I found the complete "Sam Holt" series by Donald Westlake in their recent reprints -- he wrote these four mystery novels in the mid-80s pseudonymously, and they were published as by Holt, the vaguely Magnum, PI-ish actor main character:

As I recall, I read the first three (from libraries and in now-lost paperbacks), but hadn't managed to find the fourth until now. I may just re-read them all.

Two more P.G. Wodehouse novels in those wonderful Overlook Press hardcover editions: Uncle Fred in the Springtime and Much Obliged, Jeeves. Uncle Fred is also one of his best books, though the Jeeves is one of the slighter works from his nineties.

This next cluster requires a little explaining -- for a long time (probably ten years) I've been vaguely thinking about doing a big reading project of Robert Silverberg's explosive period -- the decade from 1967's Thorns to 1976's Shadrach in the Furnace where he wrote about two dozen mostly pretty ambitious novels before retiring from SF forever. (He came back with Lord Valentine's Castle four years later. Retiring forever is rarely as final as it seems.) I'd collected a bunch of them before the 2011 flood, lost it all, and had put this deeply on the backburner for a few years. But this year has been good for my reading projects, so I'm thinking about it again -- and I just got about half of the books I'd need for that project:
We're hitting the comics now, so it's the home stretch -- I found three volumes in the Nexus Archives series I needed, by Mike Baron and Steve Rude: Volumes Six, Eight, and Nine.

The Four Elements is a book of Roz Chast cartoons from the 1980s. Some of it seemed pretty familiar, but I've been reading a bunch of Chast lately, and she has a distinctive voice. (Not to mention that later collections often bring back good materials that's been mouldering in thirty-year-old out-of-print books, like this one.)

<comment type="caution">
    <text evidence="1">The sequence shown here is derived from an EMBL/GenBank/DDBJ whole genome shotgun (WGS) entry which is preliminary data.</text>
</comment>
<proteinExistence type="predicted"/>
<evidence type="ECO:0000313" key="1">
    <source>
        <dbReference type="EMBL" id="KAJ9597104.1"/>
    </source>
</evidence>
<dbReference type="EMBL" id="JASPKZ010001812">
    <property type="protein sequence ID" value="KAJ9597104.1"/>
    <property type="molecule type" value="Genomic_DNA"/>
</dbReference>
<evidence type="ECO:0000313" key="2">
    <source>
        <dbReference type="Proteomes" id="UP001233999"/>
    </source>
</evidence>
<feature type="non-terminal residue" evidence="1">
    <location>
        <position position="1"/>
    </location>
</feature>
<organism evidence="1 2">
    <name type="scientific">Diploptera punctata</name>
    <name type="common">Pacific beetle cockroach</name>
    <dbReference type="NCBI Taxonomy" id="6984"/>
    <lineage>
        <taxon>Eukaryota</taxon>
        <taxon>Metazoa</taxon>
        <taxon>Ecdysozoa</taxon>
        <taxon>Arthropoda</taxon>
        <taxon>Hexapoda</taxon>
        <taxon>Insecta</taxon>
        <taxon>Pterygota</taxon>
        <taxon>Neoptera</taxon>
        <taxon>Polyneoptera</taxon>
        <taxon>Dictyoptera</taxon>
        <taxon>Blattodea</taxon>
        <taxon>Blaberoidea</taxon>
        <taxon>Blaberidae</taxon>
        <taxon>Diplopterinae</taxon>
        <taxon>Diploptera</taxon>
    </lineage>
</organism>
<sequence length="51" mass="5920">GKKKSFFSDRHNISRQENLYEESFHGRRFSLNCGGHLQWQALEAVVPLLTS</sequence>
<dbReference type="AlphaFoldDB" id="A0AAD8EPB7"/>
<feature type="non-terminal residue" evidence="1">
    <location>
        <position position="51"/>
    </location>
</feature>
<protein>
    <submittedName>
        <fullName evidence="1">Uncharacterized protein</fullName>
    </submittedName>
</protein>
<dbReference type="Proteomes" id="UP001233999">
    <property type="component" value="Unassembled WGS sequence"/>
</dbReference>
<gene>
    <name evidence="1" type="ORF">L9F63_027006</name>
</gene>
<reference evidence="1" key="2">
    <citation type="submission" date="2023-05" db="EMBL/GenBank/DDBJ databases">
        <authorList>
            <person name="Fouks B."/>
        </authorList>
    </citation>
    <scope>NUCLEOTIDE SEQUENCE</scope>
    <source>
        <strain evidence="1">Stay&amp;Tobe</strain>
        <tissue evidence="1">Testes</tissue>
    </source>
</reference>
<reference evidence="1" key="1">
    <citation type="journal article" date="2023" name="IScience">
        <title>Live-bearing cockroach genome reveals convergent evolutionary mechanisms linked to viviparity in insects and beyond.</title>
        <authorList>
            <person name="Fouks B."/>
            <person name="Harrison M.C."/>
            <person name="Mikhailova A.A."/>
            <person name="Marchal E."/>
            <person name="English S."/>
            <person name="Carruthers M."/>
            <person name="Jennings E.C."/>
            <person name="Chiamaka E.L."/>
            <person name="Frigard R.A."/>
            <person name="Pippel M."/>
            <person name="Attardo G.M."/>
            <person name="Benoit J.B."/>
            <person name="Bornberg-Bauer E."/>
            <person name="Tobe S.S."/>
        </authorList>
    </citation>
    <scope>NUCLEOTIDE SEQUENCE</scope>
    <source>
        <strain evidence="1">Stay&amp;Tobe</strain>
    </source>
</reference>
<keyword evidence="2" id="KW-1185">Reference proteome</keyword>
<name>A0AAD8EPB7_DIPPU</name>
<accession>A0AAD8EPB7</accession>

And I found the first two collections of American Century, a Howard Chaykin project I'd missed when it originally came around about fifteen years ago. He co-wrote this with a David Tischman, with art by Marc Laming and John Stokes -- none of those names are familiar to me, which means nothing. The two books are Scars & Stripes and Hollywood Babylon.

What a Long Strange Strip It's Been is a collection of Keith Knight's "K Chronicles" comic strips from 2002. I've been reading this strip recently, but I started long after 2002, so this will be interesting.

The Imitation Game is another comic about science written by Jim Ottaviani, who specializes in that -- this one is about Alan Turing, and drawn by Leland Purvis (whose work I've seen in the "Resistance" trilogy of historical graphic novels for younger readers). What I found is a bound galley -- I'm going to keep calling them that, rather than "Advance Reader Copies," and you can't stop me -- so it's missing color and maybe some other elements. But, hey, cheap!

And last is Oddjob: The Collected Stories by Ian and Tyson Smith. I had never heard of this before, but I bought it because it was published by SLG (always a good sign), the cover is nifty, and the art inside looks quirky in a fun way. Why not?

1 comment:

Johanna said...

Curious Customs came in handy when my cousin was teaching overseas and got lots of questions about, for example, how and why Americans celebrated Christmas the way they did. I also have his Fabulous Fallacies, I think it was called. Used to love those kinds of books, before the internet.